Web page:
Trouille, D. (2014). Fencing a field: Imagined others in the unfolding of a neighborhood park conflict. City & Community, 13(1), 69–87.
This article offers a detailed analysis of a neighborhood dispute over fencing a public park. Unlike the archetypal turf battles between longstanding and new neighborhood residents described in previous research, here the daily visits of Latino “outsiders” coming into a local public space produce conflict over park usage and control. The usually cited conditions for conflict, such as reactionary residents resisting ethnic transition and protecting their backyards, do not apply in this case, as the park sits amidst a relatively stable, affluent, white “liberal” neighborhood. This case study shows how sources of tension and trouble extend beyond the property interests and actions of the park users to include the more symbolic and indirect concerns about identity as reflected in park use. Together with longstanding concerns over neighborhood reputation and property values, changing demographics and greater sensitivity to the perception of racism distinctively shaped the unfolding of conflict in this case. The bumpy course of conflict and shifting opinions about the fence shed light on the new complexities and contradictions of contemporary social diversity and exclusion in city parks and other public spaces.
The author's research finds that residents' initial concern for the direct impacts of a new soccer field took on symbolic meaning as the issue became more popular. Advocates for fencing the soccer field, used mainly by non-local Latinos, first complained about litter and noise. The issue accelerated when residents began worrying about safety, decreased property values, and neighborhood identity. Advocates for a fence garnered local criticism and eventually a much larger opposition movement when opponents of a fence criticized them for appealing to racist and classist prejudices. Debates over what should be done became marred by concerns of the imagined opinions of outsiders and whether or not fencing the field would be seen as exclusionary. Public debates were eventually mitigated by the city's support for a fence, after which the community came to focus on the implementation of the new plan.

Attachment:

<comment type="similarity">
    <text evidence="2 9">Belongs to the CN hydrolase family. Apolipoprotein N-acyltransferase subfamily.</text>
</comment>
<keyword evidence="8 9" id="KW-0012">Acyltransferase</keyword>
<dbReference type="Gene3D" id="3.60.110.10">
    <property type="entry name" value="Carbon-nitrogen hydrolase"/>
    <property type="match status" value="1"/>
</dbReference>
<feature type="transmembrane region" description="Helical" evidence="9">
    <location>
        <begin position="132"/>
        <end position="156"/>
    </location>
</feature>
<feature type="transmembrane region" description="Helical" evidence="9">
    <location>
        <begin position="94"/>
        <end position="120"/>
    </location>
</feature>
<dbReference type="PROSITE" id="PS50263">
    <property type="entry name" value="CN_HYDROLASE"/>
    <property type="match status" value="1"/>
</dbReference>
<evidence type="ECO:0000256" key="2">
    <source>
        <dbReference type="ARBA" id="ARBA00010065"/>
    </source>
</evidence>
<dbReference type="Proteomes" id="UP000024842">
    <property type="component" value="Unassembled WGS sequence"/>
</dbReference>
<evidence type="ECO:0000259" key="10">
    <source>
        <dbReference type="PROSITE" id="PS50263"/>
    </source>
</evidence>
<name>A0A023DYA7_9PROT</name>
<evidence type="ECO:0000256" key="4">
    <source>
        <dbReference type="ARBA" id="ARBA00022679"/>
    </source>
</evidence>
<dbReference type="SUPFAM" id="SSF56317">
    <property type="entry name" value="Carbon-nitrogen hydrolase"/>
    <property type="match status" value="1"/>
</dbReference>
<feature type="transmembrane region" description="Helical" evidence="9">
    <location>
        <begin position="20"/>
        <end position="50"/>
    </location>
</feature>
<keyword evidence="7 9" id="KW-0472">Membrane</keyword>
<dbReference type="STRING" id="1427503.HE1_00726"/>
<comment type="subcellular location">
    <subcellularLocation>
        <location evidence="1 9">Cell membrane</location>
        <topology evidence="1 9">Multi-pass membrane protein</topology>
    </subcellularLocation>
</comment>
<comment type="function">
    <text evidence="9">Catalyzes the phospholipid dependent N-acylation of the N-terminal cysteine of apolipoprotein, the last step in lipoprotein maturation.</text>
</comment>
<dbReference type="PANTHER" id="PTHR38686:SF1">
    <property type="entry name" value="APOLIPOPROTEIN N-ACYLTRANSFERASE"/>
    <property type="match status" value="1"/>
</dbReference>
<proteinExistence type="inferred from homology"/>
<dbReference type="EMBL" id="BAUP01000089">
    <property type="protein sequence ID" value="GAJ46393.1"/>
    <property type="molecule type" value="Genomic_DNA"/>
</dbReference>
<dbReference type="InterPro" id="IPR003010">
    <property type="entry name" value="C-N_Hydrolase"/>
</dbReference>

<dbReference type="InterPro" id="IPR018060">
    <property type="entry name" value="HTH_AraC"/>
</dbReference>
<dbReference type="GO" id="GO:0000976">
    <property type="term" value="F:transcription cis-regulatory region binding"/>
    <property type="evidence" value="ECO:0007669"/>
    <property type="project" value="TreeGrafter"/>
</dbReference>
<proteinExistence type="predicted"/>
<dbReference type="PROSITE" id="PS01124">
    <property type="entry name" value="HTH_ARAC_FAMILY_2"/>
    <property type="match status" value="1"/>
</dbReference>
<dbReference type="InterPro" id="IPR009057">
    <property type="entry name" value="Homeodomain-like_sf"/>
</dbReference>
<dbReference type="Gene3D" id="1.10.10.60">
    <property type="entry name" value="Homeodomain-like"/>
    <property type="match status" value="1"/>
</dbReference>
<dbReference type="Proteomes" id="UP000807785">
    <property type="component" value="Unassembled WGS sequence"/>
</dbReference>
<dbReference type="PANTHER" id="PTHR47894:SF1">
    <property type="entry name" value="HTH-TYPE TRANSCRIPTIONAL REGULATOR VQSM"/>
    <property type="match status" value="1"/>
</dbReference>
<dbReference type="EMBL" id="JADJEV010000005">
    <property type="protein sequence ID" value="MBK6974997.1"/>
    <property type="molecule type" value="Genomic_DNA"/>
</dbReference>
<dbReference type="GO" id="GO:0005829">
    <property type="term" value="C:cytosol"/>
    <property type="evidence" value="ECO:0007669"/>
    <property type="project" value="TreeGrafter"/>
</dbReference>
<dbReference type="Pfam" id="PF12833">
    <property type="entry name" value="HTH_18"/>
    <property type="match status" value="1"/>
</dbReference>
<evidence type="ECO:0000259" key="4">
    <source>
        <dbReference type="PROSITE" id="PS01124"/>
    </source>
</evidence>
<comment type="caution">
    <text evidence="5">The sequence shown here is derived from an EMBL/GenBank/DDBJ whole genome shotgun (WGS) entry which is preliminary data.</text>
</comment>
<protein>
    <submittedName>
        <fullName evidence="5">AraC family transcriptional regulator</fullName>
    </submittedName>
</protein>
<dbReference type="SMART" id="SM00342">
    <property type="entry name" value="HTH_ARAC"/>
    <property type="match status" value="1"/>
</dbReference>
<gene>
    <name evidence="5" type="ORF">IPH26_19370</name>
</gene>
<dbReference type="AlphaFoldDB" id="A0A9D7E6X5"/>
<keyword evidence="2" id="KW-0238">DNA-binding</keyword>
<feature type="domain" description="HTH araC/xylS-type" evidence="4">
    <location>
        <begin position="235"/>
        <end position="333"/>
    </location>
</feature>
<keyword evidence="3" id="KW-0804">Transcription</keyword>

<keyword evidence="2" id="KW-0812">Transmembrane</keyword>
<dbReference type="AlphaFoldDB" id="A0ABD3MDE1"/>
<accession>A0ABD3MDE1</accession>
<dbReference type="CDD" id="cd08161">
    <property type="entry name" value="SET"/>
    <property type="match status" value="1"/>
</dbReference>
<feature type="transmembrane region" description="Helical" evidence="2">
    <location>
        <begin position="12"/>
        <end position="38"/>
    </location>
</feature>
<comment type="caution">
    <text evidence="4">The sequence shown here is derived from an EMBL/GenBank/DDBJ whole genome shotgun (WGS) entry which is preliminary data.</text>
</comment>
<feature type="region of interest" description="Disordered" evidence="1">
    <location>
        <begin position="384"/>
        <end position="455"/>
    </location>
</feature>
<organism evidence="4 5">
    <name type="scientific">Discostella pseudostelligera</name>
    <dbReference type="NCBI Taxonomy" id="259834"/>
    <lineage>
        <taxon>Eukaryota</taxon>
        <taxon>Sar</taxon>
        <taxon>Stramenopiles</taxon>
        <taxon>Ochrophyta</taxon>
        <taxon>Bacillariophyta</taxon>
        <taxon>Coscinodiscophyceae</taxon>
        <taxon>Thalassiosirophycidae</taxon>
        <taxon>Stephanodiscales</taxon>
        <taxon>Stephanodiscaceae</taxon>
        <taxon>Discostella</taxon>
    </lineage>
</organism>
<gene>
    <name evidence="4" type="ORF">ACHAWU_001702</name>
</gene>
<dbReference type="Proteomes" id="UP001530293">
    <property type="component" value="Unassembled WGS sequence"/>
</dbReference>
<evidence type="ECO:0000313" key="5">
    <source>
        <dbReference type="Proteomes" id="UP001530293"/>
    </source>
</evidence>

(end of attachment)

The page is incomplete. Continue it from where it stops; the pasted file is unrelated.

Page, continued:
Description of method used in the article
The data comes from over four years of ethnographic fieldwork, including observations, interviews, and documentary analysis. The author observed 42 community meetings that discussed the field, other parks, and neighborhood issues. He conducted 32 taped, semi-structured interviews as well, which included park activists, residents, city administrators, and politicians. Informal conversations with neighbors, park users, and city employees also helped inform the article. The author used primary sources to create a local history that included the recent activities surrounding the soccer field.
Of some practical use if combined with other research